Monday 14 June 2021

Week 24: The invention that didn't take off

100 years ago this week: Week 24

In the early decades of the twentieth century, pulling away from the gravitational pull of our planet and taking to the skies became an obsession. Convential aviation was developing at an incredibly rapid pace, but a number of dreamers also believed they could be at one with the birds using just their own strength and a bit of home engineering. One champion cyclist managed to go further than anyone had ever been before, but still made it nowhere near the stars.

Fasten your seatbelts  and read on.

Poulain has resumed trials on his aviette

At Longchamp yesterday morning he 'took off' several times very clearly

Gabriel Poulain, the ex-champion cyclist, has devoted much of his time studying the possibility of human flight, and we haven't forgotten his experiences on the 'aviette' he invented.

Poulain, an 'aviateur' of distinction, resumed his trials yesterday morning at the crack of dawn behind the stadium at the Longchamp racecourse.

In the faint mist that covered the Bois de Boulogne at this very early hour - it was 4am - a handful of curious spectators - sportsmen, journalists, photographers - were gathered around the slight structure of the person who was known as 'the man with the green jersey' on the cycling track.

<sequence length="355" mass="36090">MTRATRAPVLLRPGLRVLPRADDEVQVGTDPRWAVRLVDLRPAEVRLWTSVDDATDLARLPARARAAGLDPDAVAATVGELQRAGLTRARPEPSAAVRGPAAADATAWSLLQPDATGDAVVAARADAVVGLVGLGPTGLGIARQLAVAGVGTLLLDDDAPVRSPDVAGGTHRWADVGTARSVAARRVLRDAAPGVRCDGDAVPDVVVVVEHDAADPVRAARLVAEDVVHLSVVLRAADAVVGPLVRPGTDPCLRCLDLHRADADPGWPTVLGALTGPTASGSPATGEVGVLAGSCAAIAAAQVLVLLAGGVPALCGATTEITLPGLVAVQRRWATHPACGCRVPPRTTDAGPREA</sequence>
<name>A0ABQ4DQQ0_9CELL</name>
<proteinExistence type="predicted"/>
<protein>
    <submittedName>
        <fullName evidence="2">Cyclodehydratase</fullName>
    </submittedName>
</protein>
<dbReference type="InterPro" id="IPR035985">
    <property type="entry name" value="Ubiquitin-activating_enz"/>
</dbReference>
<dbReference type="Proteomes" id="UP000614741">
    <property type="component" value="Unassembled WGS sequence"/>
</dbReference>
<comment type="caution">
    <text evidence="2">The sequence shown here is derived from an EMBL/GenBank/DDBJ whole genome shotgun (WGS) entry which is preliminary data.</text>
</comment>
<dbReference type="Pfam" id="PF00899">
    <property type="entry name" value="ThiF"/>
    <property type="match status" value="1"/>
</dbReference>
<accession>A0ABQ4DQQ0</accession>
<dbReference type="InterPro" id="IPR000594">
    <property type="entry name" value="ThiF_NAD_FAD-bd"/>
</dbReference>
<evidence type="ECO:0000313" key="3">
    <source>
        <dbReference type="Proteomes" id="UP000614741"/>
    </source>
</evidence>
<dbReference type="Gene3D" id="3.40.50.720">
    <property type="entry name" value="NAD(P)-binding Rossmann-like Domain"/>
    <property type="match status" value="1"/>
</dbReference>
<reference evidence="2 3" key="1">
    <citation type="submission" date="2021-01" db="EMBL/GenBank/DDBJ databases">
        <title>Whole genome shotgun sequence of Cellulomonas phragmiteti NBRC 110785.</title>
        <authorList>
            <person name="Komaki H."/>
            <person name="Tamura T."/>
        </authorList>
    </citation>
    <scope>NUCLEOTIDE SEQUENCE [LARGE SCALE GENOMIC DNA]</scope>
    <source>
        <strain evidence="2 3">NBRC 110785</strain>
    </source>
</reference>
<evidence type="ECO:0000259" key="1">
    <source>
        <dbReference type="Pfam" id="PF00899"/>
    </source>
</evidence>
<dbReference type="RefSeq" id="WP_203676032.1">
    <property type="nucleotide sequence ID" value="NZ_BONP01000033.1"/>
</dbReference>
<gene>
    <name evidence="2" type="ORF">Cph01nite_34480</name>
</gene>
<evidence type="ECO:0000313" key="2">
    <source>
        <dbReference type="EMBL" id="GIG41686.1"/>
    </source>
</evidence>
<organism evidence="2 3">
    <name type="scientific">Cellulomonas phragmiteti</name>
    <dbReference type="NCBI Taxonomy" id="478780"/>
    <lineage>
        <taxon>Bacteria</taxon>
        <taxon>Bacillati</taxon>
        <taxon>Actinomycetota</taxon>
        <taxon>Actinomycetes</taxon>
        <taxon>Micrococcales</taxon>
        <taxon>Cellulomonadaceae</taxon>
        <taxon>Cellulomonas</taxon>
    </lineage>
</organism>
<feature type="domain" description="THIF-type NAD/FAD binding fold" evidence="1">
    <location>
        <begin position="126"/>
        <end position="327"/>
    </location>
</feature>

Poulain is calm, cheerful and confident of success. He gives some explanations about the engine that he will attempt to lift off the ground where our poor humanity is condemned to drag its feet.


Gabriel Poulain was a man of great strength. He was a multiple champion sprint cyclist on the track, but he was also someone who looked beyond the limits of his sport. He sprinted so quickly that he almost flew, so what would happen if he also had a set of wings? It also happened that the industrialist Robert Peugeot was offering a prize of 10,000 francs to the first person who could fly at least 10 metres at a height of at least 20 centimetres - in two directions - using pedal power only.

On this June morning in the Bois de Boulogne, Poulain was in training for an attempt at this prize that had stood unclaimed for nearly a decade. On July 9, Poulain made his attempt with his homemade 'aviette' - essentially a bicycle with wings and a tail attached - in controlled conditions, and was successful

Following this attempt, no other prize would ever be awarded a similar attempt with an 'avette', and bicycles would remain firmly on the ground. The strength needed to get an aviette off the ground was almost super human, making the viability of such a machine extremely limited. Poulain had made his point, and pocketed a nice sum of money!


The Boy said...

Boy, they’d try anything back then! What spirit of fun and adventure. Thanks, Adam, for another gem from days gone by.

Susan said...

I didn't know this story at all. A great little nugget. Thanks.

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